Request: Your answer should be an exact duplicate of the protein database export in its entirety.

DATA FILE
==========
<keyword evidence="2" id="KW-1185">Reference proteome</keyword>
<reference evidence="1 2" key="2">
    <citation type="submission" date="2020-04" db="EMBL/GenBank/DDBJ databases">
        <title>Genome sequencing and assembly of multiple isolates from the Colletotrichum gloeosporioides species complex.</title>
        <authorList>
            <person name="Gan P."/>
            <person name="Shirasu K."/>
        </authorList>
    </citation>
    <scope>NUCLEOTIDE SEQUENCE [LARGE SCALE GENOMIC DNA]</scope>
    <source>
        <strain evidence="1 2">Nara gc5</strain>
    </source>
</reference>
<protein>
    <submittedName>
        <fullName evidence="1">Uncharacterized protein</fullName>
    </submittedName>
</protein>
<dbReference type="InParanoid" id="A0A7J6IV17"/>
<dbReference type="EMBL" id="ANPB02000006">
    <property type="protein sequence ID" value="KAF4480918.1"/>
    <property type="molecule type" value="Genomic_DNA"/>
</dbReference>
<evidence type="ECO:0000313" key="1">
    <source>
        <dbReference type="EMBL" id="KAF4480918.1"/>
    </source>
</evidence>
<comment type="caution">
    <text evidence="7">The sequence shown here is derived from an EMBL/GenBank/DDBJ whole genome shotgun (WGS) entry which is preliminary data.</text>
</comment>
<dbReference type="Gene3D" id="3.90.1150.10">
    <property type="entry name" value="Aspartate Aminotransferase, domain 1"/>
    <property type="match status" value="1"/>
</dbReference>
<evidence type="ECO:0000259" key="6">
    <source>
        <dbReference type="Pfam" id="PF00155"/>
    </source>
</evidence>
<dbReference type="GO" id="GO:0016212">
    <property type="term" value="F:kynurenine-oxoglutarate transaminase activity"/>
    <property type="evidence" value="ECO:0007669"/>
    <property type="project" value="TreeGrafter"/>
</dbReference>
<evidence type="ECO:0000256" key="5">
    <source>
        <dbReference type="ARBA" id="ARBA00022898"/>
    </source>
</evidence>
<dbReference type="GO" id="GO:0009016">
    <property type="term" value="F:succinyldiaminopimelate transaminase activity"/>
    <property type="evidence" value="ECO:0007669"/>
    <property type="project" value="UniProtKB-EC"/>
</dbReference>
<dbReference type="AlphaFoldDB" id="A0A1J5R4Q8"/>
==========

<keyword evidence="2" id="KW-1185">Reference proteome</keyword>
<reference evidence="1 2" key="2">
    <citation type="submission" date="2020-04" db="EMBL/GenBank/DDBJ databases">
        <title>Genome sequencing and assembly of multiple isolates from the Colletotrichum gloeosporioides species complex.</title>
        <authorList>
            <person name="Gan P."/>
            <person name="Shirasu K."/>
        </authorList>
    </citation>
    <scope>NUCLEOTIDE SEQUENCE [LARGE SCALE GENOMIC DNA]</scope>
    <source>
        <strain evidence="1 2">Nara gc5</strain>
    </source>
</reference>
<protein>
    <submittedName>
        <fullName evidence="1">Uncharacterized protein</fullName>
    </submittedName>
</protein>
<dbReference type="InParanoid" id="A0A7J6IV17"/>
<dbReference type="EMBL" id="ANPB02000006">
    <property type="protein sequence ID" value="KAF4480918.1"/>
    <property type="molecule type" value="Genomic_DNA"/>
</dbReference>
<evidence type="ECO:0000313" key="1">
    <source>
        <dbReference type="EMBL" id="KAF4480918.1"/>
    </source>
</evidence>
<comment type="caution">
    <text evidence="7">The sequence shown here is derived from an EMBL/GenBank/DDBJ whole genome shotgun (WGS) entry which is preliminary data.</text>
</comment>
<dbReference type="Gene3D" id="3.90.1150.10">
    <property type="entry name" value="Aspartate Aminotransferase, domain 1"/>
    <property type="match status" value="1"/>
</dbReference>
<evidence type="ECO:0000259" key="6">
    <source>
        <dbReference type="Pfam" id="PF00155"/>
    </source>
</evidence>
<dbReference type="GO" id="GO:0016212">
    <property type="term" value="F:kynurenine-oxoglutarate transaminase activity"/>
    <property type="evidence" value="ECO:0007669"/>
    <property type="project" value="TreeGrafter"/>
</dbReference>
<evidence type="ECO:0000256" key="5">
    <source>
        <dbReference type="ARBA" id="ARBA00022898"/>
    </source>
</evidence>
<dbReference type="GO" id="GO:0009016">
    <property type="term" value="F:succinyldiaminopimelate transaminase activity"/>
    <property type="evidence" value="ECO:0007669"/>
    <property type="project" value="UniProtKB-EC"/>
</dbReference>
<dbReference type="AlphaFoldDB" id="A0A1J5R4Q8"/>